• But what if they are late arriving in paradise and someone else gets the virgins?

        Then they will just have to go to the Bahamas! [youtube.com]

    • I would think that a terrorist would be pretty calm while headed to his plane. He's probably been through repeated training as to what to do/say during the airport security phase. He's also convinced that the actions he's about to undertake will get him into heaven and surround him with 72 virgins. If you were going to undertake something that was "guaranteed" to give you 72 virgins to do with as you please, you'd be pretty calm and happy about it too.

      I recently went on a trip and went through airport se

      • I dunno. If I were on my way to a rendezvous with 72 virgins, "happy" might describe it, but "calm" sure would not. Well, it would not have when I was in college. At my age, I have to take half a Viagra just to talk dirty. Maybe they need to develop a machine that detects if someone is going through the line while gettin' chubby.
    • by Dunbal (464142)

      AFAIK, there's no biometric scans of the 9/11 terrorists

            AFAIK the TSA has not caught a SINGLE terrorist. Even the "shoe bomb" guy made it onto the plane, and was stopped by his fellow passengers.

           

  • by tjstork (137384) <todd@bandrowsky.gmail@com> on Tuesday December 02, 2008 @03:59PM (#25964601) Homepage Journal

    At some point, people will get so pissed off at getting poked, prodded, searched, scanned, monitored and tracked to see if they are terrorists, that they will wind up deciding that it is actually easier to become terrorists themselves.

    • by GiMP (10923)

      This reminds me of Voltaire's joke, "In this country it is a good thing to kill an admiral from time to time to encourage the others." If the joke needs explaining, it is this: steps to deter treason (or increase loyalty) will often have the exact opposite effect. Of course, that is all fine and just as it is the best of all possible worlds, and for what do admirals exist but to be executed for their failures? Similarly, for what to travelers exist for other than to be poked and prodded, to become terror

  • Unless they couple this technology with the ability to read people's minds, then it's completely worthless.

    What if random traveler A is thinking about terrorist activities in Mumbai and is afraid for their family right when they happen to walk through the little flashy thing (even if they don't know it)? The system would flag them as TERRORIST PROBABLY and they'll get arrested and cavity searched for no reason. Meanwhile the terrorist who focuses on bunnies and happy flowers and goes about his business wil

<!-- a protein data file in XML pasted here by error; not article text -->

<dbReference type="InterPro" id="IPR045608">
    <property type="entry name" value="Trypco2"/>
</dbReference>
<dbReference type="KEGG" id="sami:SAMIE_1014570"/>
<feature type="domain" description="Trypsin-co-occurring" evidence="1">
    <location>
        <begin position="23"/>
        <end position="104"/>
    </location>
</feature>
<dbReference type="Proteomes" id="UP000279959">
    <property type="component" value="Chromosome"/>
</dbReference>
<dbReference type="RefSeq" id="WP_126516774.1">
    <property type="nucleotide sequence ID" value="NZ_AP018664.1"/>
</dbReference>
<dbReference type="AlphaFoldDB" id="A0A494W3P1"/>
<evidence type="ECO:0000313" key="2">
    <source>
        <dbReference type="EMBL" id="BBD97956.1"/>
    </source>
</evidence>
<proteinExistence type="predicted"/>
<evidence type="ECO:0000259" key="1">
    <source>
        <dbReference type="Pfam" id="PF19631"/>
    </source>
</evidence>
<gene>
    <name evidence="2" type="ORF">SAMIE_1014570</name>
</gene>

• If I know I'm nothing but an elevated heartbeat away from being branded a suspected terrorist by airport security, well guess what? I'd probably have an elevated heartbeat.
    • by srussia (884021)

      If I know I'm nothing but an elevated heartbeat away from being branded a suspected terrorist by airport security, well guess what? I'd probably have an elevated heartbeat.

      Yes, precisely analogous to the "white coat effect". Time to coin "TSA effect" then.

  • (1) This technology will not be reliable enough within the near future to prevent many false positives (as someone mentioned above). Which is unacceptable. Our legal standards abhor "fishing expeditions" by the authorities.

    (2) We musn't just look at the potential good. There is also enormous potential for abuse. Probably enough to outweigh any good it might do.
    • Our legal standards abhor "fishing expeditions" by the authorities.

      You've gotta be more specific about which country you live in. It's obviously not the same country as I live in. TSA has every right to search you at random, or for any made-up-on-the-spot reason. I once was selected for a full search in Missoula because "an interesting substance" was showing up on my laptop case. Yeah, it's called drywall dust from a construction site. Same thing that's on my shoes and my jacket, along with 6 different kinds of clay from Wyoming.

  • by MartinG (52587)

    My intention may be harmless but those who hid a bomb in my bag may have other ideas. How does scanning my brain help then?

  • Quick, let's beat them up.

    Nervous fliers everywhere will now have something legitimate to fear.

    It's times like this I wish I weren't an atheist so I could revel in the knowledge that the people involved in producing this destructive rubbish will rot in hell for eternity.

  • Even presuming that one could reliably detect stress or heightened emotional states via this technology, what is rate of correlation between that and committing terrorist acts? I don't know about anybody else but I know alot of people who are terrified of flying and exhibit alot of stress in the airport. Enough false positives and this technology is not only ineffective but also a tremendous burden in price, personnel, and inconvenience.
  • by JesseL (107722) on Tuesday December 02, 2008 @04:14PM (#25964825) Homepage Journal

    I have no ill intentions, but I hate going anywhere unarmed. Maybe I could finally fly without having to give up my knife and sidearm.

  • "Damnit, I'm not a terrorist! I just have a bizarre beard-and-turban fetish!"

  • "We don't want you to feel interrogated." Frankly, I'd rather know when I'm being I interrogated. That way I can be protected from self-incrimination. I heard somewhere that I should be able to do that...
  • ...and flashing of subliminal images, such as a photo of Osama bin Laden.

    And someone will think, this guy [wikipedia.org]... :-)
    (The subconscious mind works in strange ways.)

  • Airport security is a sham as is anyway. It's all just a show to make you feel safe. They'll, of course, have to detain, torture, and execute the odd innocent as a sign that the invisible force of knowing is working. Kind of like playing a "death lottery" every time you fly.

  • Seems to me that they'd be catching people that were carrying only legal items. It wouldn't be a stretch for an evildoer to put their toothpaste and mouthwash in someone else's carryon luggage intending to get it back later if the innocent got through security.